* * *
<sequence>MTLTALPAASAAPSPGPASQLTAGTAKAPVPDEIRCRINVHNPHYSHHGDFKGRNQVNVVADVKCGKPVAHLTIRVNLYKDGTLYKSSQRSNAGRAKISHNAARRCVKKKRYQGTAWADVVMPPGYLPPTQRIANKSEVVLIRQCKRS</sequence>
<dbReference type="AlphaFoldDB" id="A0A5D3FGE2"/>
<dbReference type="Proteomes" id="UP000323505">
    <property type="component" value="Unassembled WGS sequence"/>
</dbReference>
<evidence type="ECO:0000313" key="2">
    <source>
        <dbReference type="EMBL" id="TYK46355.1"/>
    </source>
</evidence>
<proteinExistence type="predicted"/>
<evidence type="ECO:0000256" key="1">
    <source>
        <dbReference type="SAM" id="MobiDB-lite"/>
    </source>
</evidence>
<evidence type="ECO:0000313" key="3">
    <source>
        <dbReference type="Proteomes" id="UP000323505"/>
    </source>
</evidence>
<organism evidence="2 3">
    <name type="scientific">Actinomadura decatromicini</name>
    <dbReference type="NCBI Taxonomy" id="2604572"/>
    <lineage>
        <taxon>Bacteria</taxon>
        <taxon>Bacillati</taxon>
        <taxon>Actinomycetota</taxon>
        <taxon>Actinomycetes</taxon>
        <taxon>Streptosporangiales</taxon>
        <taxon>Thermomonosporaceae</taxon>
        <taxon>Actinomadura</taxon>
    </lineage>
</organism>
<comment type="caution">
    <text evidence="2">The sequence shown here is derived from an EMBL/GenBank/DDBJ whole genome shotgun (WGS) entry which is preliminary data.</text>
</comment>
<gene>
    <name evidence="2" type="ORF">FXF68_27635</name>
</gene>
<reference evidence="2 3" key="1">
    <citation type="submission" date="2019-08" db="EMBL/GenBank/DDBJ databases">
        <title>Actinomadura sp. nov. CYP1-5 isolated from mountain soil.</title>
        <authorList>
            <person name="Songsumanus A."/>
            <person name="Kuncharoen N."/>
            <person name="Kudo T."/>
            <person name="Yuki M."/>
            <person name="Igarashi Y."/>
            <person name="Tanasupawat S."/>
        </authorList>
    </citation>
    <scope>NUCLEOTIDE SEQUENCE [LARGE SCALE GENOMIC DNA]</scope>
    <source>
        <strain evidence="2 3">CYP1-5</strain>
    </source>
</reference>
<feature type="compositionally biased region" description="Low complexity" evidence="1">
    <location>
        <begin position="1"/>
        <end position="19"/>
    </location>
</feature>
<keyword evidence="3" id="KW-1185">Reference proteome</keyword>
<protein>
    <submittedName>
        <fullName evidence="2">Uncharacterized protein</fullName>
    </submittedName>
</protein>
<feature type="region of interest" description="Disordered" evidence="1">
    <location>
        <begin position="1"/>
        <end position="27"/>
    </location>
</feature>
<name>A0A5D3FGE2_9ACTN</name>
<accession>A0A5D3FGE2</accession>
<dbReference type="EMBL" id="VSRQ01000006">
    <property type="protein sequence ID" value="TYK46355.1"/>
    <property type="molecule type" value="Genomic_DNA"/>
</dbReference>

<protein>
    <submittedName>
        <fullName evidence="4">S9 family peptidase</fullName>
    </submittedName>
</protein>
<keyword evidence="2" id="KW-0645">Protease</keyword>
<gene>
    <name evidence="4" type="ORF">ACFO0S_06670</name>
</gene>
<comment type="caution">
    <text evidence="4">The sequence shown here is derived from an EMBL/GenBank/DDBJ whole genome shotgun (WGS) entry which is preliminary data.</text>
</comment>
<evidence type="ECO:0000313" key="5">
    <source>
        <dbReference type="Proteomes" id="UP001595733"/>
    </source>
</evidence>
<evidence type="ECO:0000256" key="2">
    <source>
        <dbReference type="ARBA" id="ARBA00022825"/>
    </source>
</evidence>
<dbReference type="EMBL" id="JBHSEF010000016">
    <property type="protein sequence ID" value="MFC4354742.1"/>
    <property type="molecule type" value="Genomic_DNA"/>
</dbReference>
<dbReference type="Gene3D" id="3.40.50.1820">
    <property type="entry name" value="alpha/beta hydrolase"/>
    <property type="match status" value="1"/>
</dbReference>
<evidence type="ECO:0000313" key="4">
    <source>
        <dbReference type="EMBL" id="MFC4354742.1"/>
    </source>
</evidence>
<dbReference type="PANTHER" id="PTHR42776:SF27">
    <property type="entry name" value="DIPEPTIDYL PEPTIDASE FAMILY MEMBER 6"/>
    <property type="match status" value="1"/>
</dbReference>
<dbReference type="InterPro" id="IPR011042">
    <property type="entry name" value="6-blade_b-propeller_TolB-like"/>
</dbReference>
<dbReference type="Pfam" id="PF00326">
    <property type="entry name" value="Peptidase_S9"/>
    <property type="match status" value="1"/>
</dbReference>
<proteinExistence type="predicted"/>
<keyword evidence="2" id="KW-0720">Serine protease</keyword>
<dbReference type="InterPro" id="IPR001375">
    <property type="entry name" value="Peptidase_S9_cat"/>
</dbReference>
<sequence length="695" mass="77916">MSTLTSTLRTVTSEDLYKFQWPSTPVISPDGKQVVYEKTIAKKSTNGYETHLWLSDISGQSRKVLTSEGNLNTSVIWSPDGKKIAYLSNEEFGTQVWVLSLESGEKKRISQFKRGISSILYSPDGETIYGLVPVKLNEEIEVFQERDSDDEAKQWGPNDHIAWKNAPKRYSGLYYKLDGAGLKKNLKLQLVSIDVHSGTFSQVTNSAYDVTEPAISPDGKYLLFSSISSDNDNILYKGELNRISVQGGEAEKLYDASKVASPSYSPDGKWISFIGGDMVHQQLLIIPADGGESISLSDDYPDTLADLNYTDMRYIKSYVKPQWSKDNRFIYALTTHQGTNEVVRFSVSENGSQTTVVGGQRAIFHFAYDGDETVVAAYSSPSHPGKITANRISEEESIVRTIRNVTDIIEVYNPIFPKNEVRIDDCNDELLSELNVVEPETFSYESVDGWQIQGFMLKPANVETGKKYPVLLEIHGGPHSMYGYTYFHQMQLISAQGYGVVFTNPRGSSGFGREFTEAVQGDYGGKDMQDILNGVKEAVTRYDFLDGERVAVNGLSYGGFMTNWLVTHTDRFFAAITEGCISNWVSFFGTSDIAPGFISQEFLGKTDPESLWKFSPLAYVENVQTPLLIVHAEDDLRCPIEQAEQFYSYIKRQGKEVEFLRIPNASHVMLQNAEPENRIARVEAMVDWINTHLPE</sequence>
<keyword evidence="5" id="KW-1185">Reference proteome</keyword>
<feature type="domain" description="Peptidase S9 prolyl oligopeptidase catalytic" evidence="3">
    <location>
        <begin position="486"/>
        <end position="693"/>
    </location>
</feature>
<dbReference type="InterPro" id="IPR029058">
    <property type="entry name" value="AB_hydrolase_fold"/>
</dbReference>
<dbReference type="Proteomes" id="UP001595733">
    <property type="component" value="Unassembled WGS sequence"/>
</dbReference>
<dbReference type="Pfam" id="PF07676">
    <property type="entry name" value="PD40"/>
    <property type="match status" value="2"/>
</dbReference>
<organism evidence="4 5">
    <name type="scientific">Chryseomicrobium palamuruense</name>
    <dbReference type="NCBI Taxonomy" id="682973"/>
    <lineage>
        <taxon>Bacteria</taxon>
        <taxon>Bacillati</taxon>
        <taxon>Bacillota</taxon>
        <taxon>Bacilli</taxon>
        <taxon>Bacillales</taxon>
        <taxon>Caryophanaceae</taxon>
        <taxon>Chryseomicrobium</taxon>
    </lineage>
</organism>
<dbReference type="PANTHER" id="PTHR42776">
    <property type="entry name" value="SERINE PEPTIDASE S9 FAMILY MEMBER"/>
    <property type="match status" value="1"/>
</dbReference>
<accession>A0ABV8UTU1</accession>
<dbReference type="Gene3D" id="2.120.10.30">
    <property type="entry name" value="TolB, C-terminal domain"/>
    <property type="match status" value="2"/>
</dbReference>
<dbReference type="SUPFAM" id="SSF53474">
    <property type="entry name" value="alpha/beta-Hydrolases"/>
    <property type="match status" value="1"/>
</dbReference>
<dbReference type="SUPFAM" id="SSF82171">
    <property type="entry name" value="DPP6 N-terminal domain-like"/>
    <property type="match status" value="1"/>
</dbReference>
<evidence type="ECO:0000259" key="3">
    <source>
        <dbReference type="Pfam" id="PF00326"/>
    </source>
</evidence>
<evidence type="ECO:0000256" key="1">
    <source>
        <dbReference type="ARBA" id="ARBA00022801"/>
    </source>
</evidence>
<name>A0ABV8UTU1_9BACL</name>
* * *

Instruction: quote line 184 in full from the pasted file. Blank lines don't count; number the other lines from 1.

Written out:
    </source>